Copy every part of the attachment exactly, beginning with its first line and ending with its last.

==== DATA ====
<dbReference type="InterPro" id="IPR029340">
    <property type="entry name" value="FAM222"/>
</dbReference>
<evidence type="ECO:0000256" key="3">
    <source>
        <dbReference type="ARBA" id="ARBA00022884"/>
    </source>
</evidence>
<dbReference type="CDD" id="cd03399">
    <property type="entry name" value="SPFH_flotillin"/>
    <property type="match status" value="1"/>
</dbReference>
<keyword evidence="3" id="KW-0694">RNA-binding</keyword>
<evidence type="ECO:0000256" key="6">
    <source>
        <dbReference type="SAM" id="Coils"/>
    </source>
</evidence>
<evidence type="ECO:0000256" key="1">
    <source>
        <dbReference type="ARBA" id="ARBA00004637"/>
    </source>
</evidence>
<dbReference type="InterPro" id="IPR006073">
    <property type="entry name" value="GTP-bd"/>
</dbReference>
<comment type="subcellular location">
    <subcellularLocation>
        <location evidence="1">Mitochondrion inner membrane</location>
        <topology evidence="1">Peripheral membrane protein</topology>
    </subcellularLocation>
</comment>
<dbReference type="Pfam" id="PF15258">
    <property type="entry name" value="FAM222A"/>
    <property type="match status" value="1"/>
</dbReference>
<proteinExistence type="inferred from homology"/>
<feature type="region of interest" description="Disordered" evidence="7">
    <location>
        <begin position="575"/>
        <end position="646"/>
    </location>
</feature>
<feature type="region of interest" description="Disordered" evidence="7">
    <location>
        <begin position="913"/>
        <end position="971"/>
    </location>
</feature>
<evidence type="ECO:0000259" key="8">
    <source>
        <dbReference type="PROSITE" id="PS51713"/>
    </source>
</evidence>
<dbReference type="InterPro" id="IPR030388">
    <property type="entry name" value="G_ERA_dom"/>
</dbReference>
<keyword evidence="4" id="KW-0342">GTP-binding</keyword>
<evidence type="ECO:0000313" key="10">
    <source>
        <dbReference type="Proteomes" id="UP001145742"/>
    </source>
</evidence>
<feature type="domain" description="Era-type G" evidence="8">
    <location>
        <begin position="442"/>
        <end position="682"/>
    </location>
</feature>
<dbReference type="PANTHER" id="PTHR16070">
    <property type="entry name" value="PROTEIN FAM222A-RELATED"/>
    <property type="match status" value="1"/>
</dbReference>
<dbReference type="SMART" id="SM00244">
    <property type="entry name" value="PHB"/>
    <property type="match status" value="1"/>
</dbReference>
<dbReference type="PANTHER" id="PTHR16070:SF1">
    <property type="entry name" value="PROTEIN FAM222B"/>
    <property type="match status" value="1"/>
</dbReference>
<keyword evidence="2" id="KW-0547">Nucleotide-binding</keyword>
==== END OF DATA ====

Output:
<dbReference type="InterPro" id="IPR029340">
    <property type="entry name" value="FAM222"/>
</dbReference>
<evidence type="ECO:0000256" key="3">
    <source>
        <dbReference type="ARBA" id="ARBA00022884"/>
    </source>
</evidence>
<dbReference type="CDD" id="cd03399">
    <property type="entry name" value="SPFH_flotillin"/>
    <property type="match status" value="1"/>
</dbReference>
<keyword evidence="3" id="KW-0694">RNA-binding</keyword>
<evidence type="ECO:0000256" key="6">
    <source>
        <dbReference type="SAM" id="Coils"/>
    </source>
</evidence>
<evidence type="ECO:0000256" key="1">
    <source>
        <dbReference type="ARBA" id="ARBA00004637"/>
    </source>
</evidence>
<dbReference type="InterPro" id="IPR006073">
    <property type="entry name" value="GTP-bd"/>
</dbReference>
<comment type="subcellular location">
    <subcellularLocation>
        <location evidence="1">Mitochondrion inner membrane</location>
        <topology evidence="1">Peripheral membrane protein</topology>
    </subcellularLocation>
</comment>
<dbReference type="Pfam" id="PF15258">
    <property type="entry name" value="FAM222A"/>
    <property type="match status" value="1"/>
</dbReference>
<proteinExistence type="inferred from homology"/>
<feature type="region of interest" description="Disordered" evidence="7">
    <location>
        <begin position="575"/>
        <end position="646"/>
    </location>
</feature>
<feature type="region of interest" description="Disordered" evidence="7">
    <location>
        <begin position="913"/>
        <end position="971"/>
    </location>
</feature>
<evidence type="ECO:0000259" key="8">
    <source>
        <dbReference type="PROSITE" id="PS51713"/>
    </source>
</evidence>
<dbReference type="InterPro" id="IPR030388">
    <property type="entry name" value="G_ERA_dom"/>
</dbReference>
<keyword evidence="4" id="KW-0342">GTP-binding</keyword>
<evidence type="ECO:0000313" key="10">
    <source>
        <dbReference type="Proteomes" id="UP001145742"/>
    </source>
</evidence>
<feature type="domain" description="Era-type G" evidence="8">
    <location>
        <begin position="442"/>
        <end position="682"/>
    </location>
</feature>
<dbReference type="PANTHER" id="PTHR16070">
    <property type="entry name" value="PROTEIN FAM222A-RELATED"/>
    <property type="match status" value="1"/>
</dbReference>
<dbReference type="SMART" id="SM00244">
    <property type="entry name" value="PHB"/>
    <property type="match status" value="1"/>
</dbReference>
<dbReference type="PANTHER" id="PTHR16070:SF1">
    <property type="entry name" value="PROTEIN FAM222B"/>
    <property type="match status" value="1"/>
</dbReference>
<keyword evidence="2" id="KW-0547">Nucleotide-binding</keyword>